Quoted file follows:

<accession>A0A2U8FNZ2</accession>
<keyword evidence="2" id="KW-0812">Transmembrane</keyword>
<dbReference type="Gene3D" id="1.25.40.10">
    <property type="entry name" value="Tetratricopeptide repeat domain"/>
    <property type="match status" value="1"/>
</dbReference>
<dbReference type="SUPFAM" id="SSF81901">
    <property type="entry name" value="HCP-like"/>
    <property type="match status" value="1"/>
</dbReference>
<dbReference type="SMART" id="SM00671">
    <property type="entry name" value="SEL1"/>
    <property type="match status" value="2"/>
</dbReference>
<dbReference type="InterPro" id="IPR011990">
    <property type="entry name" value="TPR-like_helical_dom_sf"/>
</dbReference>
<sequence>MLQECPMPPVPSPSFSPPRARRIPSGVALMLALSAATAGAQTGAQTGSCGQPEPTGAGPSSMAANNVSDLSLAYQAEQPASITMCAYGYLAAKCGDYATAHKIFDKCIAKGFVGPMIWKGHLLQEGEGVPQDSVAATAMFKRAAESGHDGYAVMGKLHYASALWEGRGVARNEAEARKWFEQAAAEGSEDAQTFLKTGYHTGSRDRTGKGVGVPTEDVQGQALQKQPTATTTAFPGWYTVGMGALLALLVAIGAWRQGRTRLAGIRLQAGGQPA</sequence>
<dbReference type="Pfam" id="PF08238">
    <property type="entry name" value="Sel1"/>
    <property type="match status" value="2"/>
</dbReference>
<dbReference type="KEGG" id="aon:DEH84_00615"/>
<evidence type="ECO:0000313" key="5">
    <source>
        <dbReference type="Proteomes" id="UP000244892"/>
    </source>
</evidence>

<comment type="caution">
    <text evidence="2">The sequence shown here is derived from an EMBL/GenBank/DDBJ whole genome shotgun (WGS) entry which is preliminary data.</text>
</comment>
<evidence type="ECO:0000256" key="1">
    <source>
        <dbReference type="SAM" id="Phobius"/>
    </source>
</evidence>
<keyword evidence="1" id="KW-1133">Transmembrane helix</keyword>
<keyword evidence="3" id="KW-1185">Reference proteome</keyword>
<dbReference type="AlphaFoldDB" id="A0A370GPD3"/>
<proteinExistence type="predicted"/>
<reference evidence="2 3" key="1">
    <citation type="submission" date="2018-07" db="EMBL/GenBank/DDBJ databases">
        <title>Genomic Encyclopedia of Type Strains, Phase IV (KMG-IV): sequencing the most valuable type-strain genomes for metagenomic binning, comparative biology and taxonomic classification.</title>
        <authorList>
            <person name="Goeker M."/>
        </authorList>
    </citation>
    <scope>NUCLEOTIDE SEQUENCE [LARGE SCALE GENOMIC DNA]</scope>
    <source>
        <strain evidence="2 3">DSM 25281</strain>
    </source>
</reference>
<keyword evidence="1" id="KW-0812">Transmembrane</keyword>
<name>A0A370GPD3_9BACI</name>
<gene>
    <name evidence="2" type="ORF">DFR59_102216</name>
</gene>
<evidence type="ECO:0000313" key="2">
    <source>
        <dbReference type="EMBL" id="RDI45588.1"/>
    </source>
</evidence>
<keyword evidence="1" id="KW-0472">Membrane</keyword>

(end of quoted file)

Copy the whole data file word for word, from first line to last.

<accession>A0A2U8FNZ2</accession>
<keyword evidence="2" id="KW-0812">Transmembrane</keyword>
<dbReference type="Gene3D" id="1.25.40.10">
    <property type="entry name" value="Tetratricopeptide repeat domain"/>
    <property type="match status" value="1"/>
</dbReference>
<dbReference type="SUPFAM" id="SSF81901">
    <property type="entry name" value="HCP-like"/>
    <property type="match status" value="1"/>
</dbReference>
<dbReference type="SMART" id="SM00671">
    <property type="entry name" value="SEL1"/>
    <property type="match status" value="2"/>
</dbReference>
<dbReference type="InterPro" id="IPR011990">
    <property type="entry name" value="TPR-like_helical_dom_sf"/>
</dbReference>
<sequence>MLQECPMPPVPSPSFSPPRARRIPSGVALMLALSAATAGAQTGAQTGSCGQPEPTGAGPSSMAANNVSDLSLAYQAEQPASITMCAYGYLAAKCGDYATAHKIFDKCIAKGFVGPMIWKGHLLQEGEGVPQDSVAATAMFKRAAESGHDGYAVMGKLHYASALWEGRGVARNEAEARKWFEQAAAEGSEDAQTFLKTGYHTGSRDRTGKGVGVPTEDVQGQALQKQPTATTTAFPGWYTVGMGALLALLVAIGAWRQGRTRLAGIRLQAGGQPA</sequence>
<dbReference type="Pfam" id="PF08238">
    <property type="entry name" value="Sel1"/>
    <property type="match status" value="2"/>
</dbReference>
<dbReference type="KEGG" id="aon:DEH84_00615"/>
<evidence type="ECO:0000313" key="5">
    <source>
        <dbReference type="Proteomes" id="UP000244892"/>
    </source>
</evidence>

<comment type="caution">
    <text evidence="2">The sequence shown here is derived from an EMBL/GenBank/DDBJ whole genome shotgun (WGS) entry which is preliminary data.</text>
</comment>
<evidence type="ECO:0000256" key="1">
    <source>
        <dbReference type="SAM" id="Phobius"/>
    </source>
</evidence>
<keyword evidence="1" id="KW-1133">Transmembrane helix</keyword>
<keyword evidence="3" id="KW-1185">Reference proteome</keyword>
<dbReference type="AlphaFoldDB" id="A0A370GPD3"/>
<proteinExistence type="predicted"/>
<reference evidence="2 3" key="1">
    <citation type="submission" date="2018-07" db="EMBL/GenBank/DDBJ databases">
        <title>Genomic Encyclopedia of Type Strains, Phase IV (KMG-IV): sequencing the most valuable type-strain genomes for metagenomic binning, comparative biology and taxonomic classification.</title>
        <authorList>
            <person name="Goeker M."/>
        </authorList>
    </citation>
    <scope>NUCLEOTIDE SEQUENCE [LARGE SCALE GENOMIC DNA]</scope>
    <source>
        <strain evidence="2 3">DSM 25281</strain>
    </source>
</reference>
<keyword evidence="1" id="KW-0812">Transmembrane</keyword>
<name>A0A370GPD3_9BACI</name>
<gene>
    <name evidence="2" type="ORF">DFR59_102216</name>
</gene>
<evidence type="ECO:0000313" key="2">
    <source>
        <dbReference type="EMBL" id="RDI45588.1"/>
    </source>
</evidence>
<keyword evidence="1" id="KW-0472">Membrane</keyword>